Two episodes, “The Lamb” and season 4’s “Reunion” examine Kenny’s choices. In The Lamb we just see what his life is like. How he uses his innocent looks to manipulate people, then launches pre-emptive strikes against them when they lower their guard. He kills anyone he perceives as threatening to him. In “Reunion” we learn how he became this way, and how Amanda contributed to it.
In the end, the writers present Kenny as a monster forged by circumstance. The question left to the viewer is: could he have been anything otherwise? I don’t know, honestly, but I like Kenny. Then again, I have a thing for cranky boyish brats.
In sad news, the actor who played Kenny wasn’t as Immortal as the character he played. He died in 2000 in a car accident at the age of 19.
They Also Serve – Based on the quotation from John Milton’s Poem, “They also serve who only stand and wait,” this episode seems like a stand-alone but it is actually an episode that takes us inside the Watchers’ organization and gives us a personal view of how they operate, in preparation for the end-of-the-season arc. The view we got of the Watchers in Season 2 was colored by the renegade Watcher James Horton and his followers, who broke every rule the Watchers had, who did not reflect the scholarly side of the Watchers. In this episode, we see a woman who also breaks the rules, but we also see the rules “observe, record, but don’t interfere” reinforced. We see how the Watchers are supposed to operate. And we don’t see it from the perspective of the impersonal bureaucracy that we get later in season 3 and in the season 4 finale. And we see the Watcher-Immortal conflict made very personal: the relationship of Watcher (Dawson) and Immortal (Duncan) that we are most familiar with becomes strained.
There’s an interesting observation made by Adrian Paul in the short commentary for this episode, that the Watchers are a stand in for the show’s viewers. I think that’s a brilliant (although probably not novel) observation, especially in the day and age of the internet where viewers are less “sit and watch” and actually stand a chance of interacting with, and influencing the writers and actors of a show.
Good stuff, dude. And I just have to say it: Mai-Ling is on. Yowzah.
Methos – I’m not exactly fond of a great deal of this episode. First, there are the long, boring bits about Richie and his motorcycle racing thing. Such a good excuse to put the TV on mute and pay attention to whatever it is I’m doing while I’m watching TV. Then there’s the flashbacks to the 1920’s and Duncan’s second big run-in with Kalas. For the most part, I find the flashbacks to the 20th century much duller than earlier eras in Duncan’s life. I prefer to go to times and places I’m less familiar with. So about the sole reason for my making note of this episode is, of course, the titular character. Well, that and “Shakespeare and Company”. Has anyone seen/read “Paris Was a Woman“? Ah, to have been one of the salon intellectuals of the 1930’s. At least I have my ATPo….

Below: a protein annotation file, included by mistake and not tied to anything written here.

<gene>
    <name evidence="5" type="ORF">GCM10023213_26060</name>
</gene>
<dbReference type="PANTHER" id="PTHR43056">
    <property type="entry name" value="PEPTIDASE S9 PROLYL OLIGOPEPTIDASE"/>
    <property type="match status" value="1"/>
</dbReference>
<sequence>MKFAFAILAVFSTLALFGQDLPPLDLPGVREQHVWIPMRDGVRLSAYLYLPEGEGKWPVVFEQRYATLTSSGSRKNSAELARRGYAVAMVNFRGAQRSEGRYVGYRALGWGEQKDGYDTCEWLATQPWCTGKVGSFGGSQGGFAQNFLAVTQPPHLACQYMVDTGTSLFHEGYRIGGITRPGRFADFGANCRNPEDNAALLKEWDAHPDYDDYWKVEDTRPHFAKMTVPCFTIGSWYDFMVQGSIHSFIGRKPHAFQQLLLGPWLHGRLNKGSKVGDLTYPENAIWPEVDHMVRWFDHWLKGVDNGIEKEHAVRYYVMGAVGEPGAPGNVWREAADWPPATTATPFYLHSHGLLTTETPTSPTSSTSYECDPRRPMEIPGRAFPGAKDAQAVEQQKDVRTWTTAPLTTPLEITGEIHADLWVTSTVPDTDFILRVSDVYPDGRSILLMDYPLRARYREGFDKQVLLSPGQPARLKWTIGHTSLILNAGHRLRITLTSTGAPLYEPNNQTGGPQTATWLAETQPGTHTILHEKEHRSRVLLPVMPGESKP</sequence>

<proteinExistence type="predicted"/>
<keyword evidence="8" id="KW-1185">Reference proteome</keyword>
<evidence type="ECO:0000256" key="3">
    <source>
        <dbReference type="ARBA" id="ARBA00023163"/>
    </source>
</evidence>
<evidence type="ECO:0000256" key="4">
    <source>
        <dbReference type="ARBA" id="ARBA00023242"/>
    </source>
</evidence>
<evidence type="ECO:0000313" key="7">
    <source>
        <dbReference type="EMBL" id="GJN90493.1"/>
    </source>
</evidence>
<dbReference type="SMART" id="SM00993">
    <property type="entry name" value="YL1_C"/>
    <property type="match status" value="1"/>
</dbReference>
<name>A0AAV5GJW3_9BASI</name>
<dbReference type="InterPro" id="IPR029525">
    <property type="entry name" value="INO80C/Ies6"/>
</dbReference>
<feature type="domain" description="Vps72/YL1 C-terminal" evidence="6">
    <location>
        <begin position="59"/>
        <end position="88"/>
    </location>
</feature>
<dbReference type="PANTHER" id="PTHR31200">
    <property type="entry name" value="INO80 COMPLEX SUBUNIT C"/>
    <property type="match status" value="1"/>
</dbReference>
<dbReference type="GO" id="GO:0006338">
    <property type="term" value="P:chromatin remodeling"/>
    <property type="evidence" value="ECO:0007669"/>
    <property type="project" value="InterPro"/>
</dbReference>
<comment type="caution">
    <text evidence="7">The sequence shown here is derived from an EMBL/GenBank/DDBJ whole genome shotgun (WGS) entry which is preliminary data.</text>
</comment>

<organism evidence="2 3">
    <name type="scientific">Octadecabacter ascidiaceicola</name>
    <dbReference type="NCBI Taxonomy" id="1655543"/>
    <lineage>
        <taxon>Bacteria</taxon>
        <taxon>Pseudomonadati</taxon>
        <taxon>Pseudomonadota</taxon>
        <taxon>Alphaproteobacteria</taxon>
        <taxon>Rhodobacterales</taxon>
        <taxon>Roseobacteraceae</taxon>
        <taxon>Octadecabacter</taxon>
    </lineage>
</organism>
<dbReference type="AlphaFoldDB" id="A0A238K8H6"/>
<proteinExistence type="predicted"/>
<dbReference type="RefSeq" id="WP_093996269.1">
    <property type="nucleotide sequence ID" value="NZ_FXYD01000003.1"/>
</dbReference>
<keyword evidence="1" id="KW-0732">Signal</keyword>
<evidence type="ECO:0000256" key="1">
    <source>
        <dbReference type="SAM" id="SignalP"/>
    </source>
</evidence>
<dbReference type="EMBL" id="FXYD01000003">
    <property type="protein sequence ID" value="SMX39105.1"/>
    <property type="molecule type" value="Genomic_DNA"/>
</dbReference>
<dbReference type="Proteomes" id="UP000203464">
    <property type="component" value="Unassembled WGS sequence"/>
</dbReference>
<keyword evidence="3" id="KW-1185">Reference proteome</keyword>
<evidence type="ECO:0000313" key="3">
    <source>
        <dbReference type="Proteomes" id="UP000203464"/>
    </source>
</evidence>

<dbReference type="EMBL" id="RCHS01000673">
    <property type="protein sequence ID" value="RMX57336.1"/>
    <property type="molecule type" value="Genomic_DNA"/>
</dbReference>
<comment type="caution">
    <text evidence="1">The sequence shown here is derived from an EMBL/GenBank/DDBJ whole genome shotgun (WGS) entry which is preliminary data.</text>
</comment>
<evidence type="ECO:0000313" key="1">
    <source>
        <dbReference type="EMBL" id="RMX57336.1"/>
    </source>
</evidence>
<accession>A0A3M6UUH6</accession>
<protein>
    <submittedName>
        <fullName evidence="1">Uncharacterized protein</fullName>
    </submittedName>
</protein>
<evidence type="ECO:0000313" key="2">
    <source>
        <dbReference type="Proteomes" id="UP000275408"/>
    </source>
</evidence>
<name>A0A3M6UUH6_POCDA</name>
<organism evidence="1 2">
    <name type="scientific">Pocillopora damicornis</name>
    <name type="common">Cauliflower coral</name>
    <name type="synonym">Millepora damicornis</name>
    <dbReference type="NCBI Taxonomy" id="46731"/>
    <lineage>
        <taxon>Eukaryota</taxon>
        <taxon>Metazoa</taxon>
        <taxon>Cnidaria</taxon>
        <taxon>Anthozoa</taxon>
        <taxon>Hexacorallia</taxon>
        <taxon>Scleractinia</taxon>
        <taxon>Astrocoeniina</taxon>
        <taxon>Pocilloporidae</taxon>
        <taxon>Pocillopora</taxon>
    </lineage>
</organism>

But I digress. I remember distinctly my reaction the first time I saw this episode in regards to Methos. As Duncan approaches Adam Pierson’s apartment and sensed an Immortal within, I had thought, “God, this is Important. The Oldest Man. This is Major.” And then I remember being a bit skeptical when I saw him. Not because he looked young and was listening to contemporary music on a Walkman; hell he’s an Immortal. But because he looked so… European. I wanted Methos to be Hebrew or Babylonian or Egyptian or from one of the other civilizations that was flourishing at the time of his birth. Not one of those fur-wearing barbarian Europeans of 5000 years ago.
And come to think of it, the Walkman kinda bugged me too, at the time. Now I just think of it as “so Methos“. You gotta move with the times if you’re going to stay alive in them. And Methos is, above all, a survivor. But for those of us expecting that the Oldest Man would be a wise sage with a long white beard, Methos does have a serenity around him you’d want in the Oldest Man. Of course, it mostly comes from his irreverent sense of humor. When you’ve seen everything and done everything, nothing is sacred. And everything’s sacred. It’s so Methos.
Take Back the Night – What can I say? Tough women Immortals turn me on. Especially when they are shield maidens who paint ancient Celtic-Anglo-Saxon symbols on their faces.
I can’t speak to the morality of her vengeance gig; I’ve never suffered the losses that she has suffered in her life. I’ve never been a warrior whose oath was to “kill the killers”. But if I’m not going to judge Macleod for being a policeman in the Immortal world, I’m not going to judge Ceirdwin for being a policewoman. Only to reiterate her own philosophy, one she tells to Duncan and he later has to remind her of, “More blood does not make it better”, and “[T]here’s a time to stop, when enough is enough… what you need is a taste of life.”